Ferumoxides, dextran-coated superparamagnetic iron oxide (SPIO) particles, form ferumoxide-transfection agent (FE-TA) complexes that are internalized into endosomes/lysosomes and have been used to label cells for in vivo MRI tracking and localization studies. A better understanding of the physical state of the FE-TA complexes during endocytosis could improve their use. The purpose of this study was to measure the rate of the degradation of iron particles under varying physiological conditions. FE-TA complexes were incubated in seven different buffers containing different chelates with different pH. Reducible iron concentrations, T2 relaxation rates and gradient echo (GRE) magnetic resonance images (MRI) were obtained from each condition immediately after incubation and at 6, 24, 48, 72 and 96 h and days 7, 14 and 21. The dynamics of FE-TA in the endosome/lysomes within the cells were visualized with electron microscopy. Sodium citrate buffer at pH 4.5 rapidly dissolved FE-TA complexes. However, FE-TA complexes were less soluble in the same buffer at pH 5.5. Similarly, FE-TA complexes were not readily soluble in any of the other buffers with or without chelates, regardless of pH. Electron microscopic images showed degraded FE-TA in some intracellular endosome/lysosomes between days 3 and 5. In the cellular environment, some of the FE-TA-containing endosomes were found to fuse with lysosomes, causing rapid dissociation at low pH and exposing the iron core to chelates that resulted in soluble Fe(III) within the lysosomes. The studies presented represent a first step in identifying the important cellular environmental parameters affecting the integrity of FE-TA complexes.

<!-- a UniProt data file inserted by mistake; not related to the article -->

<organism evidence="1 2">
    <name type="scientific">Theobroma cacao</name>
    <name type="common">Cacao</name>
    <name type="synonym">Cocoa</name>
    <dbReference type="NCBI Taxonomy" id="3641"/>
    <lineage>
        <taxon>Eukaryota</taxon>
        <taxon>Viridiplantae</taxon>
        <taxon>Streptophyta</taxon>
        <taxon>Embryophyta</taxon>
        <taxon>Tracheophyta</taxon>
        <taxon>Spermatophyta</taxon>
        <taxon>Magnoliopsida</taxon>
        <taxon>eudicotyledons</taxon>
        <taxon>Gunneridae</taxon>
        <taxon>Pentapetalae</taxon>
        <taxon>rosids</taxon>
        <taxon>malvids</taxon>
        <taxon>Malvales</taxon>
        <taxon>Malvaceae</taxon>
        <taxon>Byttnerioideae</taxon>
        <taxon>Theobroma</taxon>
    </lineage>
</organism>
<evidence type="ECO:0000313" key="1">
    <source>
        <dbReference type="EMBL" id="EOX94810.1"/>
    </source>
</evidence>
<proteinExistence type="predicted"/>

- Labeled cells
ASJC Scopus subject areas
- Molecular Medicine
- Radiology Nuclear Medicine and imaging